COVID-19 Detected in Ernie Davis Hall Wastewater

Ernie Davis Hall residents are under a temporary quarantine after COVID-19 was detected in the building's wastewater.
Thursday, Sep 03, 2020 at 5:44 pm by

Erin Lyons, SYRACUSE, N.Y. – Syracuse University has placed all students living at Ernie Davis Hall under a temporary quarantine, after the presence of COVID-19 was discovered in the residence hall’s sewer through the university’s wastewater surveillance program. In an email to Ernie Davis Hall’s residents, the Syracuse University Public Health Team told residents there is “a possible instance of a COVID-19 infection” among the students who live in the building.

Syracuse University said they are sending a COVID-19 testing team to the building in order to test all residents in Ernie Davis Hall. Those tests will be processed overnight and throughout the day tomorrow. If any COVID-19 cases are identified among the students or staff, the contact tracing process will begin.

The Public Health Team also told residents to return to their room “immediately” to start their quarantine. Officials started conducting room checks around 4:15 PM to ensure all students had returned to their dorm. Students are required to quarantine in place and are not allowed to go to other floors of the building. The university is arranging food services and other necessities for affected students, as well health service access and academic support.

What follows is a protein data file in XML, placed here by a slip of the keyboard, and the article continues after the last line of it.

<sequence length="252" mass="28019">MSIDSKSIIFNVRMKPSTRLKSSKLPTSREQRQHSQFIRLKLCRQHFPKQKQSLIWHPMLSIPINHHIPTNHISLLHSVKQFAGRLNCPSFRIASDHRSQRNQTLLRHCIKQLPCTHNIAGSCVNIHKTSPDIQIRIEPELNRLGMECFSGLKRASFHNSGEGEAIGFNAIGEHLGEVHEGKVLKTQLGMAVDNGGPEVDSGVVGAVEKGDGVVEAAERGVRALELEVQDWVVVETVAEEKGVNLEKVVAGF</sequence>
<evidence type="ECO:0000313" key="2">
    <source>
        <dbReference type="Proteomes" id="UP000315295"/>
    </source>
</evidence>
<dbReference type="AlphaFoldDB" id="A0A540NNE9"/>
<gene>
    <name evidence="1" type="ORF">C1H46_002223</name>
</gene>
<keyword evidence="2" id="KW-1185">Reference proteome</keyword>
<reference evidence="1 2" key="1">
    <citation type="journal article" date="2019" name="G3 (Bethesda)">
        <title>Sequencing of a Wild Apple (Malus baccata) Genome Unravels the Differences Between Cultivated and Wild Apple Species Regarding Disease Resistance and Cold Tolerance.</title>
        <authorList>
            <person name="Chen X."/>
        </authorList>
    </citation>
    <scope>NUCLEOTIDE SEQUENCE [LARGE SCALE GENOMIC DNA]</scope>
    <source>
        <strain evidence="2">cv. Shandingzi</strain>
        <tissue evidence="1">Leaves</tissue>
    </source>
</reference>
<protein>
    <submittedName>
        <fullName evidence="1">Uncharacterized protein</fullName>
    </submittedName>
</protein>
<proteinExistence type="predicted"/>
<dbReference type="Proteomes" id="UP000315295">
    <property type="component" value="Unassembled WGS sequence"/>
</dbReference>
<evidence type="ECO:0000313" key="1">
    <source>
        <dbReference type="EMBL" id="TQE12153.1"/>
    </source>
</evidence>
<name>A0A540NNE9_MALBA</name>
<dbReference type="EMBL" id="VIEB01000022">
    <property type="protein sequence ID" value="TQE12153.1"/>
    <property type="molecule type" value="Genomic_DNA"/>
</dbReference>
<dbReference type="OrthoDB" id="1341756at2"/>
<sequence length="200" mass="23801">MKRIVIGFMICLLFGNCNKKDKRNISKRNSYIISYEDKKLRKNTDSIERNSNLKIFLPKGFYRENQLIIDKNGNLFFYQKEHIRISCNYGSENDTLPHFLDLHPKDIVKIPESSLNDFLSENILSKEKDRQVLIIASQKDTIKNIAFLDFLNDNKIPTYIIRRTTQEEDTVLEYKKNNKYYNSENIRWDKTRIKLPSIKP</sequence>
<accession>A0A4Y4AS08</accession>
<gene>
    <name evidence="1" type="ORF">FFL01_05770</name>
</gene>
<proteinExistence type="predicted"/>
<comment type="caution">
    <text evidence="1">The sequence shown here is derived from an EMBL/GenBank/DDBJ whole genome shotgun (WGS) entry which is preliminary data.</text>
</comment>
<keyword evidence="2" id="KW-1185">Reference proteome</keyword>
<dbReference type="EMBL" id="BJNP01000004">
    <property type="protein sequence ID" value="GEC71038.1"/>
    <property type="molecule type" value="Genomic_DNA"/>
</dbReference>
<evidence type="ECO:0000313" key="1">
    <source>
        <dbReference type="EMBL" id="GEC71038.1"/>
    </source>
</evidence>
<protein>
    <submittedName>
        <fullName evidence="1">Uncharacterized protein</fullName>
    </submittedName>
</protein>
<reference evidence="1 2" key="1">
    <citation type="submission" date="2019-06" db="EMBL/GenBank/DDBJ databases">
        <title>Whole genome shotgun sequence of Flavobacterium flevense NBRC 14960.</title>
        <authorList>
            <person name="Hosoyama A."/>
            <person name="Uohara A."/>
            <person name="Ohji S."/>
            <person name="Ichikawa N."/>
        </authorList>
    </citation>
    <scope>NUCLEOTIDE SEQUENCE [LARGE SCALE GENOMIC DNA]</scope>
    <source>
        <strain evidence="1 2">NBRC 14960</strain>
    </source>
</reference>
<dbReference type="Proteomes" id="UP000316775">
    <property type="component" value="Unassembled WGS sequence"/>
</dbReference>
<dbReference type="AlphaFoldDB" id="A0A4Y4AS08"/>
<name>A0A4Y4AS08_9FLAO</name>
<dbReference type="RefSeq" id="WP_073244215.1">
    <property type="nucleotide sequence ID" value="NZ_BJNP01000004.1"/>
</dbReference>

Currently, COVID-19 was only found in the sewer connected to the Ernie Davis Hall residence building and not in the dining hall’s sewer.

In a campus-wide email, Vice Chancellor J. Michael Haynie announced Ernie Davis Hall will be closing temporarily. Haynie said that while the discovery of COVID-19 in the wastewater is “concerning”, especially so because of virus outbreaks at other universities, Syracuse University is still confident in their coronavirus monitoring, tracing and isolation strategies.

“We are working quickly to implement our response protocol to ensure any trace of COVID-19 is quickly contained to limit potential spread,” said Haynie.

According to the university, the presence of COVID-19 in campus wastewater was not a “surprising development.”

“Epidemiologists fully expected to detect the presence of the virus by this method during this semester,” said Haynie. “The wastewater surveillance program is part of the University’s comprehensive effort to expeditiously mobilize our response protocol allowing us to quickly detect, contain and mitigate COVID-19 among our community.”

CitrusTV News will continue to update this article with new information.